TASK-3 gene knockdown dampens invasion and migration and promotes apoptosis in KATO III and MKN-45 human gastric adenocarcinoma cell lines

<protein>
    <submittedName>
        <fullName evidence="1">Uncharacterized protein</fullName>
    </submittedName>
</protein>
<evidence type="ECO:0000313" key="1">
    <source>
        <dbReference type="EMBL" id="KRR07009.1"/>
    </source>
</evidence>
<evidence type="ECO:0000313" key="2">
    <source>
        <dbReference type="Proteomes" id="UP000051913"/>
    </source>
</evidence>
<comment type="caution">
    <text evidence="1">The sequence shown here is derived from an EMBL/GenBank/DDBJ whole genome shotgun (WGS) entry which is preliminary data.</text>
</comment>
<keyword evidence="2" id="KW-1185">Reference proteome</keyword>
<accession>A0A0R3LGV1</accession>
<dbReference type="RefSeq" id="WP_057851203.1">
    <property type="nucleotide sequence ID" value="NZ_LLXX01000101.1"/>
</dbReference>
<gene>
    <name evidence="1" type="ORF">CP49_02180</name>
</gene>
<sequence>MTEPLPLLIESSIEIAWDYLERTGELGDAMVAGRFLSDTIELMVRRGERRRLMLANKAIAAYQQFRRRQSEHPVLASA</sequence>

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Incidence and mortality of gastric cancer is increasing worldwide, in part, because of the lack of new therapeutic targets to treat this disease. Different types of ion channels participate in the hallmarks of cancer. In this context, ion channels are known to exert control over the cell cycle, mechanisms that support survival, angiogenesis, migration, and cell invasion. In particular, TASK-3 (KCNK9), a member of the K2P potassium channel family, has attracted much interest because of its oncogenic properties. However, despite multiple lines of evidence linking TASK-3 to tumorigenesis in various types of cancer, its relationship with gastric cancer has not been fully examined. Therefore, we set out to assess the effect of TASK-3 gene knockdown on KATO III and MKN-45 human gastric adenocarcinoma cell lines by using a short hairpin RNA (shRNA)-mediated knockdown. Our results demonstrate that knocking down TASK-3 reduces cell proliferation and viability because of an increase in apoptosis without an apparent effect on cell cycle checkpoints. In addition, cell migration and invasion are reduced after knocking down TASK-3 in these cell lines. The present study highlights TASK-3 as a key protein involved in migration and cell survival in gastric cancer and corroborates its potential as a therapeutic target for gastric cancer treatment. © 2019 by the authors. Licensee MDPI, Basel, Switzerland.
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